TEEmail_December 2014_Denker

This Week in Torah

Parshat Miketz / Shabbat Hanukkah 5775

Genesis 41:1-44:17 & Numbers 7:30-41

Zechariah 2:14-4:7

This week Rabbi Denker’s TEE Mail message is also being distrbuted world-wide on behave of the Israel Religious Action Center (IRAC)


Three years ago, we wrote about how each generation adds its own layer to the millennial strata of interpretations, lessons learned from both the miraculous mythology and historical complexity of Hanukkah.  Whether we read Hanukkah as a watershed in the march toward Rabbinic Judaism (see Ellis Rivkin’s Hidden Revolution) or as an anti-assimilation polemic, whether it be a commandment to restore God’s power in the universe, or an example of the triumph of spirit alone (Zechariah 2:17 & 4:6), we look to Hanukkah as much more than just a study of the past – it must be an inspiration for the present and instruction for the future.  In this sense, the sustained miracle of eight lights may not yet be complete.  Perhaps there is another light to be added?

Miketz is always read during Hanukkah.  Although this may be a mere coincidence of our lectionary there is, nevertheless, a significant message that can be derived by understanding Joseph, whose story is advanced in these weeks, in light of Hanukkah.  In the 2nd Century BCE the heroes, or at least protagonists, of Hanukkah struggled, regardless of how you understand the story, to work out the relative influences of their Judean heritage in the presence of an increasingly Hellenistic culture.  After a few generations, it would appear that the Hasmoneans built, even unknowingly, the basis of a synthesis between Hellenistic thought and the ethical requirements of the Hebrew Bible.  Joseph, the first true “Diaspora Hebrew” inhabits an uncomfortable space between his Egyptian life and his Hebrew origins. 

At his most “Egyptian,” in character as Tzafnat Paneah, second only to Pharaoh, Joseph is unrecognizable as our brother.  Ultimately, he will become the agent for Pharaoh’s consolidation of wealth and power, but not before, as in this week’s reading, he makes a dubious claim to ethical superiority.  The end of this week’s parashah sees Joseph framing Benjamin by having his personal divining goblet planted in his young brother’s saddlebag.  After Benjamin’s arrest, when the brothers all offer themselves as slaves, the hidden Joseph insists that he would not commit such an injustice as to punish the innocent along with the guilty.  “Far be it from me to act thus!  Only the one in whose possession the goblet was found shall be my slave.” (44:17) In this hollow protestation, Joseph manages to disconnect his Hebrew ethic “Thou shalt not bear false witness,” from actions taken out of his momentary superior political power.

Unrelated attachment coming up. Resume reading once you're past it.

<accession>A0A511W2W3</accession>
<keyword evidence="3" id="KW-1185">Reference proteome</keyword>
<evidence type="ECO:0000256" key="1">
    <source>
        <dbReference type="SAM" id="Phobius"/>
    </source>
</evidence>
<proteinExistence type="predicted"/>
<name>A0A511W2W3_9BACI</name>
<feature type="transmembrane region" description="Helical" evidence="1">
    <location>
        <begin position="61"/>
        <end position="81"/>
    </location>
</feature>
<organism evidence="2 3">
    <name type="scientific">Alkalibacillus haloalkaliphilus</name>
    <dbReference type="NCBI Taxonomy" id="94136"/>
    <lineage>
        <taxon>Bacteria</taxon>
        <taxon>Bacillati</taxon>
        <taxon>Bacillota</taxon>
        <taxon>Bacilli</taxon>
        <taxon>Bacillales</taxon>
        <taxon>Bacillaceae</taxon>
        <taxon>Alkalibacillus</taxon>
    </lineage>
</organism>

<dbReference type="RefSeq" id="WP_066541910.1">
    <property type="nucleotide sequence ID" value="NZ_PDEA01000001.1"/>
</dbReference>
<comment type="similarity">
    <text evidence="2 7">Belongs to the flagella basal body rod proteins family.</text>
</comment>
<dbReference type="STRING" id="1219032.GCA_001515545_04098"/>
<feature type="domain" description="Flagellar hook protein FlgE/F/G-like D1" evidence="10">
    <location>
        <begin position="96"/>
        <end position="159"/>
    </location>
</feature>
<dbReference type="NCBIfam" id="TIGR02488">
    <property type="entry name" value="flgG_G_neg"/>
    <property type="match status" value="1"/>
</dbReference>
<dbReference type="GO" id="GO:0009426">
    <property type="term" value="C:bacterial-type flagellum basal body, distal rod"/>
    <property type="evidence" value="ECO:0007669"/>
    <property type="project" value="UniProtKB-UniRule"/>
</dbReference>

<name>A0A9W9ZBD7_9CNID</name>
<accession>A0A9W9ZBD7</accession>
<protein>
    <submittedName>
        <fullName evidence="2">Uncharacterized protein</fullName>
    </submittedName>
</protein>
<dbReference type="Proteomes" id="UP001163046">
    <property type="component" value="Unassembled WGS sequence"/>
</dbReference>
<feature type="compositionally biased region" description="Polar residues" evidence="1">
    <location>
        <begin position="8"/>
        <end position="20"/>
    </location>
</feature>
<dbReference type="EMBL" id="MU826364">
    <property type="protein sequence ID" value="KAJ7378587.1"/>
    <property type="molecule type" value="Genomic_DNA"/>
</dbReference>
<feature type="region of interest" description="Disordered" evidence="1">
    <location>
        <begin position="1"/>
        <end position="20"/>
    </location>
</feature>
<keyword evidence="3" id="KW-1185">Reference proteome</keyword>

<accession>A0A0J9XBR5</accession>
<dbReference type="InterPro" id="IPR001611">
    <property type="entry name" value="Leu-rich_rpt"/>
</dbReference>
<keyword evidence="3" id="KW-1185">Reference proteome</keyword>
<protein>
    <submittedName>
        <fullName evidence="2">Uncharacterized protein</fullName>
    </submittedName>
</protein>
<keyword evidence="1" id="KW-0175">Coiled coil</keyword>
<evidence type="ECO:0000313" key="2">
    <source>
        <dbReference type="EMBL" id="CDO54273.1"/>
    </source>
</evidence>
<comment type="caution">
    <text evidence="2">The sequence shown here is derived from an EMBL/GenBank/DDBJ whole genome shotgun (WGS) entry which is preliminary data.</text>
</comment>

In the long run, the Hasmoneans may have been guilty of a similar ethical lapse.   In Shabbat 21b, the Talmud teaches the origin of Hanukkah as we most simply teach it, but cuts the story short by proclaiming the miracle, telling us that the festival was established the following year, and leaving it at that.  The rest of the Hasmonean history, although better preserved in Greek and Christian sources, crops up here and there in rabbinic literature – usually in a less than favorable light.  The Talmudic tradition culminates in the death of Herod’s Jewish wife, accusations of necrophilia and a declaration of the end of the Hasmonean royal house.  (Bava Batra 3b & K’dushin 70b)  Living without sovereignty, it is understandable that the leaders of Judaism would have suppressed a history of revolts in favor of independence, or at least autonomy.  Then again, many stories we have of the Hasmonean dynasty do not cast the, now empowered, inheritors of the Maccabees in the favorable light of a holy menorah, but in the glare of actual government where the goals of rekindling God’s light may not have been the motivating force behind day-to-day decision making.

Zechariah’s words, the Haftarah for Shabbat Hanukkah, speak of exactly this issue.  They are examples of what an earlier age might have called “Prophetic Judaism” but with a difference.  Jeremiah calls to an exiled people and exhorts them to engage in the wellbeing of the places where they find themselves, even though they are neither sovereign nor powerful in those places.  Isaiah reminds us that God’s power, love and concern for our behavior is universal.  However, Zechariah speaks to a High Priest, Joshua, who is in command and has it within his power to act justly or not.  He speaks to a leader of Israel who is definitely in a position to make the choices that bring holiness or disgrace to a people living in its own land and worshiping in their own, restored, temple.

What would Zechariah have said to Joseph who, when given power over his brothers, hesitates to act as ethically as we might like?   What would he have preached to the Hasmoneans when, after securing sovereignty, they failed to live up to the ideas for which they, presumably, fought?    Could it be that the light Zechariah brought forth was not just the ancient Menorah nor the Light of Torah, but another light – one yet to be achieved – a light that shines forth from Jewish Sovereignty and, carrying with it such true justice and holiness for all, that everyone, our friends and detractors alike, can only call it “Beautiful, Beautiful!”

Shabbat Shalom & Happy Hanukkah 

Rabbi Steve Denker